December 17, 2021 6:38:40 pm
The repeal of a new farm law introduced in September last year to let farmers sell their produce outside Agricultural Produce Marketing Committee (APMC) markets is not on the agenda of the state BJP government in the winter session of the legislature. This, despite the recent repeal of a similar central law titled The Farmers Produce Trade and Commerce (Promotion and Facilitation) Act, 2020 by the BJP government at the Centre
Sources in the law ministry in Karnataka said the state government will not repeal the state law – The Karnataka Agricultural Produce Marketing (Regulation and Development) (Amendment) Act 2020 – which precedes the central law and is less comprehensive in its prescriptions for free trade of farmers’ produce outside APMC markets.
The ordinance to amend the APMC act was promulgated on May 15, 2020 by the state government following a cabinet decision to amend The Karnataka Agricultural Produce Marketing (Regulation and Development) Act, 1966.
The central law, which was repealed recently by the Narendra Modi government following farm protests, was passed in September 2020. The Karnataka legislative assembly followed suit and passed The Karnataka Agricultural Produce Marketing (Regulation and Development) (Amendment) Bill 2020 the same month while the legislative council passed the bill in December 2020, facilitating replacement of the May 2020 ordinance with the new act.
“The repeal of the new APMC act is not on the agenda of the government. The law passed in Karnataka precedes the central law and is limited in its nature,’’ said sources in the law ministry.
Farmer organisations like the Karnataka Rajya Raitha Sangha have been demanding a repeal of the state law following the recent repeal of the central law. “Since the Centre has repealed three farm laws, the Karnataka government should withdraw the amendments to the APMC Act,’’ KRRS president Kodihalli Chandrashekhar said after the central laws were repealed recently. He said agitations would be taken up in Karnataka if the new state APMC law is not withdrawn.
“The amendments to the APMC act will not create any problems for farmers. As the son of a farmer my aim is to protect the interests of farmers. The law has been brought in after considerable discussions on its impact on the farming community,” BJP leader B S Yediyurappa, who was the CM in 2020, had stated. “We will not allow APMCs to collapse and will look after the interests of APMC workers,” he said.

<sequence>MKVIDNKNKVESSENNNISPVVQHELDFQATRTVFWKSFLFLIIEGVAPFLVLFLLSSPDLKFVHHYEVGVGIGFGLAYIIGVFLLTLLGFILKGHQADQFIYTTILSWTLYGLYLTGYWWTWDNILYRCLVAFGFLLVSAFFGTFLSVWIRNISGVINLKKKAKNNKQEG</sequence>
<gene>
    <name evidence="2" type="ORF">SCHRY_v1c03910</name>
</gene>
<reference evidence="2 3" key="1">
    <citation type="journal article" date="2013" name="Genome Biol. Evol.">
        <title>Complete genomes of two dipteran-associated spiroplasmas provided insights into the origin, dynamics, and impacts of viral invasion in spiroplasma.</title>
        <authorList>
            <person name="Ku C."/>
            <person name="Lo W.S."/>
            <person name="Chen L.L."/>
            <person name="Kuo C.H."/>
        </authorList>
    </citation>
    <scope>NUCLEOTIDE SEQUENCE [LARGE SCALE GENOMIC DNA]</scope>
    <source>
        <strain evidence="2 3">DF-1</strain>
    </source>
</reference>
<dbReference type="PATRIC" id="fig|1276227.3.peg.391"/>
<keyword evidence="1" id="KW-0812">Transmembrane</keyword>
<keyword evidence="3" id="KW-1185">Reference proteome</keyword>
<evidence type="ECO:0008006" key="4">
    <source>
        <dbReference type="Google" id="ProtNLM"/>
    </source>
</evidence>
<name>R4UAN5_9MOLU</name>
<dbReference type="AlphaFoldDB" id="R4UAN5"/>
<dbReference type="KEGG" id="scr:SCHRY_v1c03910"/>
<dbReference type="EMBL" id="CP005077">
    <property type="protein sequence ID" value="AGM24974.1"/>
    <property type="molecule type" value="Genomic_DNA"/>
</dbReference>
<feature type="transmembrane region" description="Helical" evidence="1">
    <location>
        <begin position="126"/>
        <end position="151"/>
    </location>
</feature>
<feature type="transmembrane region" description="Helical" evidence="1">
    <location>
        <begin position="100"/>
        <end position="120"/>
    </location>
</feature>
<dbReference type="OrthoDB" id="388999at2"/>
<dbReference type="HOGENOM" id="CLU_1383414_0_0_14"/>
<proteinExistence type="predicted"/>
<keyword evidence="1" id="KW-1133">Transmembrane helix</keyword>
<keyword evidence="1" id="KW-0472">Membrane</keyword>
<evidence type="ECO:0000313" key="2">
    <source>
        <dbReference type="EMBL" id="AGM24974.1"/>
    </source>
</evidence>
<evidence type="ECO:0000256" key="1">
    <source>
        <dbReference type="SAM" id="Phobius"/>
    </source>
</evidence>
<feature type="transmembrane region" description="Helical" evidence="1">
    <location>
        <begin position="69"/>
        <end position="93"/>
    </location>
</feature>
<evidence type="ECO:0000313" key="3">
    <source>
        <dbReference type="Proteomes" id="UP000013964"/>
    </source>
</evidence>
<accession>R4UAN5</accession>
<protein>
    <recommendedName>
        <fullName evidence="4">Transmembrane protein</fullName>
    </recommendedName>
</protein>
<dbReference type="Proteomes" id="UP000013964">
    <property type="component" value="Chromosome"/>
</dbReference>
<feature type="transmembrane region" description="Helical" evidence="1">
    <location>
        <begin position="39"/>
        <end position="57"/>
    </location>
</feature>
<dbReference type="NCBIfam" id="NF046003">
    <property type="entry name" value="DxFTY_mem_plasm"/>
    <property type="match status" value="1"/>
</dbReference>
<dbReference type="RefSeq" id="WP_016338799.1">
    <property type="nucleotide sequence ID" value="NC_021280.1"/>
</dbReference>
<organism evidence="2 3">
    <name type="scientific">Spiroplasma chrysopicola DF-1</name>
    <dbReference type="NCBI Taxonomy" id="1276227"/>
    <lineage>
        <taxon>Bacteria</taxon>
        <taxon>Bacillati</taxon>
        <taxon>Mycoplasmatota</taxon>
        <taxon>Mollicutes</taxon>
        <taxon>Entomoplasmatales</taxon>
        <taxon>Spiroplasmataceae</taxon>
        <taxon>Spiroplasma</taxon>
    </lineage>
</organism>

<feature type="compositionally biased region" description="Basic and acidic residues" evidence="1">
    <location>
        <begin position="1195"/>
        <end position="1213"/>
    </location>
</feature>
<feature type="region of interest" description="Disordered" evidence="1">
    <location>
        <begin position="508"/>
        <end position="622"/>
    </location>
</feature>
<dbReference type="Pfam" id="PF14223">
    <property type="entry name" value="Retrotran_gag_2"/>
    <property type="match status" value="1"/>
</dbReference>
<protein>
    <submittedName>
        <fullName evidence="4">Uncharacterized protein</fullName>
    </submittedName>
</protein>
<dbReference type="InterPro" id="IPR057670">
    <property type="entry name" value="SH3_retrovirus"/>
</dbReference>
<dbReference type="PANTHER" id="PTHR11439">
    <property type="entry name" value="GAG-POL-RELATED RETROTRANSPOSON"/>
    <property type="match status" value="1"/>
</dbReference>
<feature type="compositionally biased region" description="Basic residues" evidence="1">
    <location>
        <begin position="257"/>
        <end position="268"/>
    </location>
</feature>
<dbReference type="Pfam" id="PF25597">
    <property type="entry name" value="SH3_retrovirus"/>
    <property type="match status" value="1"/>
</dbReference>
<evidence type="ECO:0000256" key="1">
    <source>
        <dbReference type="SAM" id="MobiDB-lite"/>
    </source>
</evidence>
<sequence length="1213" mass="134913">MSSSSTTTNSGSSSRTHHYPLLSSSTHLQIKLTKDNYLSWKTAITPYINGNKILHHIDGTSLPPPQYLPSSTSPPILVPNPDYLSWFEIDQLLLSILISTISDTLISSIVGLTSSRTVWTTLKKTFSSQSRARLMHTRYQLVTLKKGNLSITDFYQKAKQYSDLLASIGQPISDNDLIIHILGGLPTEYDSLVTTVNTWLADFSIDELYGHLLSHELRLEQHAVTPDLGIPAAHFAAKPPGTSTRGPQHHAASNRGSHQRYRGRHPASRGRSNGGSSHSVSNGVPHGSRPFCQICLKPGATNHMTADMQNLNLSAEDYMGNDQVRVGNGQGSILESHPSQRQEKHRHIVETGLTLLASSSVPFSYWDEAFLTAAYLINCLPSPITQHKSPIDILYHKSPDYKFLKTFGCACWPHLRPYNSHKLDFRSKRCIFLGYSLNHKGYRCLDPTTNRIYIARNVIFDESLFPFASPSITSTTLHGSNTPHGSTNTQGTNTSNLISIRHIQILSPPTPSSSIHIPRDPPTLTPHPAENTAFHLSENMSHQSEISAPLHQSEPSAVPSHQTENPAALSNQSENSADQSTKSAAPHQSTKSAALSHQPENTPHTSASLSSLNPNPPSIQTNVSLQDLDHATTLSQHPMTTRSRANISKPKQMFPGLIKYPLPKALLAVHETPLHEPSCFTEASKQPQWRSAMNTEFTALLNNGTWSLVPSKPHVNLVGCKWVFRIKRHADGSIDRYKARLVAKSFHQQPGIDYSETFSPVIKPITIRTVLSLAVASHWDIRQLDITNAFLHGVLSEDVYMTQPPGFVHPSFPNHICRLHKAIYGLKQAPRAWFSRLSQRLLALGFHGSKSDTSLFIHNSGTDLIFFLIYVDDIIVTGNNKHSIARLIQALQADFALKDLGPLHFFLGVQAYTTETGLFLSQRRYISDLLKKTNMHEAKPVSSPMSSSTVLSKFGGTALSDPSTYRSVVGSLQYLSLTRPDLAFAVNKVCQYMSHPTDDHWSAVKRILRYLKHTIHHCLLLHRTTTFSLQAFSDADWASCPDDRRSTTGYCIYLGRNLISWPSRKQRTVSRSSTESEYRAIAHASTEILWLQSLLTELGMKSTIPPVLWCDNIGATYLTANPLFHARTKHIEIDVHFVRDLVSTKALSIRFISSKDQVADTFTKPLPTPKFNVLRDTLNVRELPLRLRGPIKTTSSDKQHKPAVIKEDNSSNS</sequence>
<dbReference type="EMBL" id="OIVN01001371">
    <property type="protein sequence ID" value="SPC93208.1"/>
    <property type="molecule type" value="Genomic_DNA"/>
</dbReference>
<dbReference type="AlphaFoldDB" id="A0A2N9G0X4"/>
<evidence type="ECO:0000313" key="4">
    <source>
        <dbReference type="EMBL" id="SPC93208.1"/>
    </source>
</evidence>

“If farmers sell their produce to private players just because they get higher prices now, activities in APMCs will slow down and they will eventually get closed down. Farmers will have to then completely rely on private players,” the former Congress CM Siddaramaiah had stated last December while calling for protests against new agriculture linked laws introduced by the BJP in Karnataka.
“Though farmers get good prices in the initial days, there is no guarantee that they will get it later. Once private players dominate the procurement completely, farmers will have to sell their produce at throwaway prices,” Siddaramaiah said.
“The motive behind enacting an APMC amendment is to destroy the APMC set-up and stop MSP,” he said.
The Karnataka government has stated that the basic reasoning behind the amendments to The Karnataka Agricultural Produce Marketing (Regulation and Development) Act, 1966 was limited to removing an “anomaly in granting APMC market fee waivers to agro-based industries as per the industrial policy 2009-14 and Integrated Agro Business Development Policy-2011’’, under which industries have started production between April 6, 2011 and March 16, 2013 and to give effect to the Karnataka Agri Business and Food Processing Policy of 2015.
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